Julian Banks Group Blends Tradition with Modern Grooves

Growing up in Canberra, Julian Banks began playing music in high school. It was right here that he met band mate (and real life mate) James Hauptmann. With James on drums and Julian on tenor saxophone and writing the items, their associateship and musical connection grew. The duo joined with Christopher Hale, who performs 6-string semi-acoustic bass guitar to type the Julian Banks Trio and launched their first, self-titled, album in 2014.

In 2015, Julian Banks Trio was invited to play on the Ubud Village Jazz Pageant in Bali. It was right here that Julian was launched to Cepi Kusmiadi, a talented Indonesian percussionist who joined the band for his or her Bali gigs. Enjoying the Kendang Sunda, a set of two-headed drums that is traditionally performed within Sundanese gamelan orchestra, Cepi brought a new sound to the group. “I instantly fell in love with the sound of these drums and I used to be blown away by Cepi’s sense of musicianship”, says Julian. Quickly after this gig Cepi officially joined the band, which grew from a trio to a quartet and became the Julian Banks Group.

Julian was so inspired by the sounds of Cepi and his Kendang Sunda that on his return home he started to put in writing music that incorporated guitars, saxophone and drums to highlight the traditional Indonesian percussion. Shying away from any rigid labels, the Julian strives to “write tunes which have an virtually ‘music’ like feel to them”. Comprising of strong melodies and groove as well as some folky sounds, their eclectic and unique ‘Indie-Jazz’ sound is definitely unique to the group. The Julian Banks Group has expanded again to incorporate James Gilligan on bass guitar, who brings even more depth to the band’s sound.

Although the purpose of Julian Banks Groups wasn’t to create cross-cultural exchange or grow to be an emblem of successful bilateral relationships, the chumships they’ve fashioned and their collective passion for music is undeniably that. Regardless of their totally different mom nations and cultural backgrounds, Julian says “Cepi and I are basically doing exactly the identical thing with our lives”. He attributes their successful collaborations because of genuine associateship and the band’s strong musical partnerships.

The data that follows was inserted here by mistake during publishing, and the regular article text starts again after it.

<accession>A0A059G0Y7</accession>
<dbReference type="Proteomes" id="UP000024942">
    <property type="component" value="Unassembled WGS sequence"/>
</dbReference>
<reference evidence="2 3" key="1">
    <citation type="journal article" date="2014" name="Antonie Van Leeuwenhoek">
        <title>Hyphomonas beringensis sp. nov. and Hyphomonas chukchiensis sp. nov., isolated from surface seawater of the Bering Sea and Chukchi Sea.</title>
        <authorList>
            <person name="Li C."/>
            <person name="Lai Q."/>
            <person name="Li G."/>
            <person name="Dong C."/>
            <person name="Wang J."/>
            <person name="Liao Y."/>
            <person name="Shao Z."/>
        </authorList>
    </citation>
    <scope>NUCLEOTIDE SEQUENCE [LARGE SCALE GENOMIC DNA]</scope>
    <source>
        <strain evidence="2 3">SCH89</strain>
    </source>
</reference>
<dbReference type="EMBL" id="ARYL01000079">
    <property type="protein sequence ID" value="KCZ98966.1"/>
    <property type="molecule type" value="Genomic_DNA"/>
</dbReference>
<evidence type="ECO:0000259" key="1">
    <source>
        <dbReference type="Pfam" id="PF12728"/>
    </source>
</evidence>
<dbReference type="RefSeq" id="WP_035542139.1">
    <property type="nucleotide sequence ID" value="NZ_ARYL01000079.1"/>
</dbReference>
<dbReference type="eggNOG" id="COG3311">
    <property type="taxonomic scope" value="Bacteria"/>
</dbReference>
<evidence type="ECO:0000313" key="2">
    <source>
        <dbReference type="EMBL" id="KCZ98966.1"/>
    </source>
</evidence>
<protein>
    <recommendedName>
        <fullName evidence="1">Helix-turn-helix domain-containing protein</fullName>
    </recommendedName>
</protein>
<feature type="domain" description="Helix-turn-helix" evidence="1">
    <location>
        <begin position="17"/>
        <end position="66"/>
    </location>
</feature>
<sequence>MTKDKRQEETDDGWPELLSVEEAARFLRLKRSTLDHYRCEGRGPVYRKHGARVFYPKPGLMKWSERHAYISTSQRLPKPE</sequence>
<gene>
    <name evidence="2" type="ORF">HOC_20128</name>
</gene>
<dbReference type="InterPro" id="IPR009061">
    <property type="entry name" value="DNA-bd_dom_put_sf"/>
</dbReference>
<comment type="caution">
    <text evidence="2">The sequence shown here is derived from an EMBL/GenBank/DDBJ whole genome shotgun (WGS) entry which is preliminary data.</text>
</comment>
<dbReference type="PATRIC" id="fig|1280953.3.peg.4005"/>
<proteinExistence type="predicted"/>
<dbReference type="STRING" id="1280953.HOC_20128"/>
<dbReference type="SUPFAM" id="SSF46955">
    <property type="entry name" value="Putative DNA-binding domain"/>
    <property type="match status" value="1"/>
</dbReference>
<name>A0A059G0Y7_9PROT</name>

Last year Julian Banks Group returned to Ubud Village Jazz Pageant, the place they also recorded their current album. Julian describes the album as a “stunning mix of all of the instruments and Cepi’s bubbling magic on this lovely traditional Indonesian instrument creates the right bed for the fashionable grooves and melodic sensibility of the compositions”. Recording the album the day after finishing a grueling hike up Gunung Agung in East Bali. The boys determined to name their album AGUNG, in “tribute to our adenterprise on the nice volcano”.

With support from the Australia Council for the Arts, Julian Banks Group is returning to Ubud Village Jazz Pageant and playing a number of gigs in Ubud and Candidasa in Bali this month. The band is happy to be back and playing for the varied and multicultural viewers that’s drawn to Bali. Along with these appearances, Julian Banks Group will probably be hitting the road for a number of gigs in Australia as well as recording new music.

Should you didn’t think the band was working hard sufficient, on high of those gigs and recording, the band will be giving workshops at Yayasan Pendidikan Dria-Raba, a not-for-profit school for blind children in Bali. The Australian Consulate in Bali set up YPDR and has provided instruments to the students to learn and apply enjoying music. Julian hopes that the band can quickly broaden their interplay with Indonesian audiences, particularly with festivals in Sumatra, Lombok and Java.